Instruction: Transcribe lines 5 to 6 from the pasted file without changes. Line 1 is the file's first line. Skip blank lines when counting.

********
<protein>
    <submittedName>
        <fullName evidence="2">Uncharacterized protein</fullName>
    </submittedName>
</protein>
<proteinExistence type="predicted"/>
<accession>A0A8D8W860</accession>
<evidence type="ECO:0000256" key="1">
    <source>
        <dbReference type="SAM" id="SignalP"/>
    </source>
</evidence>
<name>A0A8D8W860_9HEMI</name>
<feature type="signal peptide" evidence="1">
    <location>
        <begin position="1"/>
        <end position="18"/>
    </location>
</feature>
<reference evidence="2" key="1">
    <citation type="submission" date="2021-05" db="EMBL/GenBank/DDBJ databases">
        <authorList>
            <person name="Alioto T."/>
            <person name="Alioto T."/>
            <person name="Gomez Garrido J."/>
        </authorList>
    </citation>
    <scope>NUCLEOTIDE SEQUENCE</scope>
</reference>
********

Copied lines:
</protein>
<proteinExistence type="predicted"/>